Tuesday, April 29, 2003

Light rail gets favorable review


Cost-benefit analysis prefers it over adding I-75 lanes

By James Pilcher
The Cincinnati Enquirer

Adding a light rail line along Interstate 75 would bring $911 million in benefit to the area's economy over 30 years, according to an analysis presented Monday to the committee overseeing a study of what to do about the congested expressway.

Adding a lane of highway would have a benefit of less than $85 million over the same period, according to the consultants who conducted the cost/benefit analysis.

"This all depends on the time frame for when you want to solve the congestion problem," said Khalid Bekka, vice president of Silver Springs, Md.-based HLB Decision Economics Inc., which conducted the analysis. "If you want to solve it in the short term but not have long term results, you go with the highway.

"But for an urban area such as this, sustainability and the long-term return on investment is the key, and therefore the answer should be the light rail."

The analysis was done as part of the I-75 study that was to conclude this month. But Monday, the study's oversight committee learned that the Ohio Department of Transportation had provided more funding to see how many more highway lanes it would take to reduce congestion in 30 years - a process that will continue the study through the summer.

The cost-benefit analysis unveiled Monday looked at the costs associated with different solutions, including light rail, another lane of highway, a truck ban during rush hour and high-occupancy lanes.

It then looked at economic benefits derived from drive-time savings, any reductions in accidents, vehicle costs and medical costs due to cleaner air, and any economic development.

Preliminary cost estimates for a light rail line along I-75 are nearly $900 million; Bekka's study said a lane of highway between the Ohio River and Interstate-275 would cost $616 million, up from previous estimates of $485 million.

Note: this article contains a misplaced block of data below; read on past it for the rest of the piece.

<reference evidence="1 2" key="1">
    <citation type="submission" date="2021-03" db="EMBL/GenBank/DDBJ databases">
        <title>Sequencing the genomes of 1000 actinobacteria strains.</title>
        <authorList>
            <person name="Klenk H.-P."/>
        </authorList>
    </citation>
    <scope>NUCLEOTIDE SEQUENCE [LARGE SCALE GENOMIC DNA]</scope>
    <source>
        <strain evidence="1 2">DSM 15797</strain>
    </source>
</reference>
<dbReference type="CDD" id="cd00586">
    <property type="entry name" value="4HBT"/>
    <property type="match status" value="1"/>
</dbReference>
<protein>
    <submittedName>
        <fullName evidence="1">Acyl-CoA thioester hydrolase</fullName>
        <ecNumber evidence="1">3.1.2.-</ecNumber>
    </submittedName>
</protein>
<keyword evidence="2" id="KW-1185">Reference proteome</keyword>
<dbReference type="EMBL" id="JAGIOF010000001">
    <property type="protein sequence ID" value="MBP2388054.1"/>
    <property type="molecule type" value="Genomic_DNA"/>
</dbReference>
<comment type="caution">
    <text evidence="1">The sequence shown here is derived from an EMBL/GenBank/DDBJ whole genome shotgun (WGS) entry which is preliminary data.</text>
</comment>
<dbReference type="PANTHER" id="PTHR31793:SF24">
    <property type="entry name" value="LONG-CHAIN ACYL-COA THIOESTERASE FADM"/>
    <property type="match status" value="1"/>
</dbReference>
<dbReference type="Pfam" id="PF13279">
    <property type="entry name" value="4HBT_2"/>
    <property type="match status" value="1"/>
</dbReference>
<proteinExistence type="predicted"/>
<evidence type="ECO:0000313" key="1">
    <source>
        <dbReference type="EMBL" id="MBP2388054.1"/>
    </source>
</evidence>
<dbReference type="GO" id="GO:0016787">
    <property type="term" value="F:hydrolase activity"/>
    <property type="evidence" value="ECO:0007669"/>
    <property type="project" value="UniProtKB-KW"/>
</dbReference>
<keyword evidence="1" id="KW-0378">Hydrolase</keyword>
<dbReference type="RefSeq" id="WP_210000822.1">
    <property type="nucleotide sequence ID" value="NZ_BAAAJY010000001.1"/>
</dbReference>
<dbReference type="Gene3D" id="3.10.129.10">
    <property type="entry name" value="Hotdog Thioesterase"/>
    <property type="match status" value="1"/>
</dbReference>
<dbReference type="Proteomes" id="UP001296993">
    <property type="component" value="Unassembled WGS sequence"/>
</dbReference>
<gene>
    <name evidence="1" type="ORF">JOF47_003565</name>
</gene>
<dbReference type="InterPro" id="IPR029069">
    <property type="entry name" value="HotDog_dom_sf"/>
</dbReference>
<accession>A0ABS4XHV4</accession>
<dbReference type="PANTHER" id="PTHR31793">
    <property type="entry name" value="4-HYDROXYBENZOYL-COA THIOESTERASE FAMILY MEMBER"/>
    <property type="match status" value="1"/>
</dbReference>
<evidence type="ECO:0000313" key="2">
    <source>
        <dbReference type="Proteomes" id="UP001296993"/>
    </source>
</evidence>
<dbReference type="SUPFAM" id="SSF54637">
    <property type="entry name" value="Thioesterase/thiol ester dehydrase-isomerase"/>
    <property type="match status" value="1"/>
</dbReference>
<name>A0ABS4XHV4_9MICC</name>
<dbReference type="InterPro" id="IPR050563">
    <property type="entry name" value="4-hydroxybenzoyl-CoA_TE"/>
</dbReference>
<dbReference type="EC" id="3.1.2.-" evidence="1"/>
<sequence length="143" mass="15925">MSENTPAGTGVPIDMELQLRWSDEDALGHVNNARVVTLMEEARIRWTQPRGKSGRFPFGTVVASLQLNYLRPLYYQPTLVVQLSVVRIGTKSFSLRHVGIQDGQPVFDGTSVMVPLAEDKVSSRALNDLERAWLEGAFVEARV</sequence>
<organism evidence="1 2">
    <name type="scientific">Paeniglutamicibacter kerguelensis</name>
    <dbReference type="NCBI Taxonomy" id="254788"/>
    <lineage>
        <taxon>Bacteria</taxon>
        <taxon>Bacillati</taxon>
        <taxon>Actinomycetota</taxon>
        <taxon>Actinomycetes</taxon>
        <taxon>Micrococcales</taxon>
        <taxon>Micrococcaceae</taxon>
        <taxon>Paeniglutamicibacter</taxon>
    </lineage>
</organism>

The analysis said most of the economic benefit from light rail would be from congestion relief ($1.5 billion), with most of that taking place toward the end of the 30-year period.

A lane of highway was expected to provide about $700 million in benefits overall, but that would barely overcome the costs and most of the benefits would be in the first 10 years, with those benefits dropping per year over the 30-year period.

There was one surprise: The region would gain a $250 million benefit merely by banning trucks from I-75 during rush hours and not building anything besides what is already planned.

Such a potential ban raises many legal and logistical issues, however. They including whether the I-275 bypass is constructed well enough to handle the wear and tear created by large amounts of truck traffic and whether the trucking industry would fight to use the highways.

There was a similar ban during reconstruction of the "cut in the hill" in the 1990s, but the Federal Highway Administration ruled that it had to be rescinded once the highway was rebuilt.

Other cities, most notably Atlanta, ban through truck traffic on interstates inside their beltways. But previous local traffic studies show that more than 90 percent of trucks traveling on I-75 make at least one local stop, given the Tristate's role as a major distribution hub.

Bekka also said that the main reason for the high net result is that the costs would be relatively low, but that the gross benefits would not be as high as light rail or even more highway space. "It all depends on how many trucks would follow the ban, and there's no way to tell that," he said.

E-mail jpilcher@enquirer.com

Monday story:
What will it take to fix I-75?




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